Subject: Re: Copyright theft? ( 3 of 6 )
Posted by Tony Fabris
The argument "I'm not really stealing because I wouldn't have bought
it anyway" is interesting, because it's the same argument that
software and music pirates use to defend themselves.
The recent hubub over the .MP3 audio format is a rehashing of the
same argument. It doesn't matter what the medium is: Books, audio,
software, etc... they're all copyrighted works, and unauthorized
duplication is piracy. The only time duplication is legal is when you
make a copy for your own personal use. For example, making a cassette
copy of a record album so you can listen to it in your car. Or turning
your CD's into MP3's so you can listen to them on your new Rio player.
The line from personal use to piracy is crossed when you own a duplicate
of something you didn't purchase from the publisher yourself.
In the case of the school making copies of textbooks, I'd bet that it's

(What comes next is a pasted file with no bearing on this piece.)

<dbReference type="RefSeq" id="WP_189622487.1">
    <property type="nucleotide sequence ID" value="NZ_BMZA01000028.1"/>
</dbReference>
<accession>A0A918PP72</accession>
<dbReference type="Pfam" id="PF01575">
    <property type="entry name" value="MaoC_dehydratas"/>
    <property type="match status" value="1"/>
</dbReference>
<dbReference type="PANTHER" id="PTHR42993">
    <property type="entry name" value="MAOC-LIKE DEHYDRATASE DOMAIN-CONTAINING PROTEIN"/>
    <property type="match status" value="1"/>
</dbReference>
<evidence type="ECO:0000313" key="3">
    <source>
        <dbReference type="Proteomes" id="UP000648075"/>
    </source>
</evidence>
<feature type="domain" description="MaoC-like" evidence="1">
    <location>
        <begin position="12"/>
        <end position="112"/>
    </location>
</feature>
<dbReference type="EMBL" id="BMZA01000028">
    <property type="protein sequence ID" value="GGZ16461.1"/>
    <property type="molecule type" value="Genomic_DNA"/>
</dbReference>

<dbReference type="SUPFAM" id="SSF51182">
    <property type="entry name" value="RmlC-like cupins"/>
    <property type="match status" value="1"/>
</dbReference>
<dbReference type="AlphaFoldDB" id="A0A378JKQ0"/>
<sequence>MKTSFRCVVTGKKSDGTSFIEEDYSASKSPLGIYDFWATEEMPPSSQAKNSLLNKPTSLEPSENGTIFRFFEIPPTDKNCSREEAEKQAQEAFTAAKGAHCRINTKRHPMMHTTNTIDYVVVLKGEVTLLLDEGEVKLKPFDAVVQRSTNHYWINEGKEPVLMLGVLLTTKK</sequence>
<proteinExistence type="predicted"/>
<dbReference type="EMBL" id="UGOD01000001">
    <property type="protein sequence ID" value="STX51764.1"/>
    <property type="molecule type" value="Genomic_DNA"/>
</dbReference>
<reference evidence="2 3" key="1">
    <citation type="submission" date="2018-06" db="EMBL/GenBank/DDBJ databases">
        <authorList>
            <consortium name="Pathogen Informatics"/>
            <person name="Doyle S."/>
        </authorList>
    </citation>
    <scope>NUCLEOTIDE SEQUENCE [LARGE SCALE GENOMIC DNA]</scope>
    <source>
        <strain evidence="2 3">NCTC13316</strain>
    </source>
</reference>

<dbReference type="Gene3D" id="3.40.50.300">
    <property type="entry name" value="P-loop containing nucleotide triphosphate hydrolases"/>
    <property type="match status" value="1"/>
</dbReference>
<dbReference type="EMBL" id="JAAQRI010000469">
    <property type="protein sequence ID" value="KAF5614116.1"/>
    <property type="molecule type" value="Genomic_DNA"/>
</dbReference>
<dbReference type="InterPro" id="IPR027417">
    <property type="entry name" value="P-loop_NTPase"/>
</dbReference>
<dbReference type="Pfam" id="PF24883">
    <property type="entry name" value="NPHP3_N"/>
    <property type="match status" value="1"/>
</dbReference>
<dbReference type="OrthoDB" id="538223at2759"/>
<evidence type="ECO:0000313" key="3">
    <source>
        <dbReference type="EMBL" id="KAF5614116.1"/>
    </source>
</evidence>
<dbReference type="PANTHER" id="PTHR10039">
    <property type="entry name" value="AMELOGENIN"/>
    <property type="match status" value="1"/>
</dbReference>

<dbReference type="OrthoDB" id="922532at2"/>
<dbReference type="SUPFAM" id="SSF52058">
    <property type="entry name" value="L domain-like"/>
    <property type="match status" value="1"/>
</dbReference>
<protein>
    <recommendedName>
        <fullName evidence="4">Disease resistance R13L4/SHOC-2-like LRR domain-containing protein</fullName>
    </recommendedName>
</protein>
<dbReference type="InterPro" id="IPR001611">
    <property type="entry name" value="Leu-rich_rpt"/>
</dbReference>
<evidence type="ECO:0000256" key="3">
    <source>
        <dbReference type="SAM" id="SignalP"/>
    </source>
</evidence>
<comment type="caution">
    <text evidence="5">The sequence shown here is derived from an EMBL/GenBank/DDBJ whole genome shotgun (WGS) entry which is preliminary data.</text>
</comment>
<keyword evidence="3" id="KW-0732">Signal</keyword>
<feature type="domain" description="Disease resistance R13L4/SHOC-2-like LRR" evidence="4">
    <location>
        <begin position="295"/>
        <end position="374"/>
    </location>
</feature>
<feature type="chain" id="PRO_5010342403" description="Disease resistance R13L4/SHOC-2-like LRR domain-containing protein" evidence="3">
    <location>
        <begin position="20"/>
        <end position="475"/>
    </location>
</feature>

still piracy, and the textbook publishers would be unhappy. In the case
of the photocopy of Restaurant, it's definitely piracy if the book doesn't
belong to the person making the copy. What I don't understand is why
someone thinks that their time spent photocopying a book is somehow
not valuable. I'd rather spend five bucks on a paperback than waste my
precious time babysitting a cranky photocopier.
(Of course, Douglas' works are best read in hardback form. I have a
wonderfully-bound gold-leafed anthology of his works that's one of my
The interesting part is how the pirates attempt to rationalize piracy with
that silly argument:
The publishers say: "Every single instance of piracy is lost revenue.
By those figures, our industry loses billions of dollars each year to
The pirates say: "But we wouldn't have bought the product to begin
with. So you're really not losing any money, but you're still gaining
As with all two-sided stories, the truth actually lies somewhere in
the middle. In the absence of a pirated copy, some folks would
make the purchase. Others would not. No one knows for sure how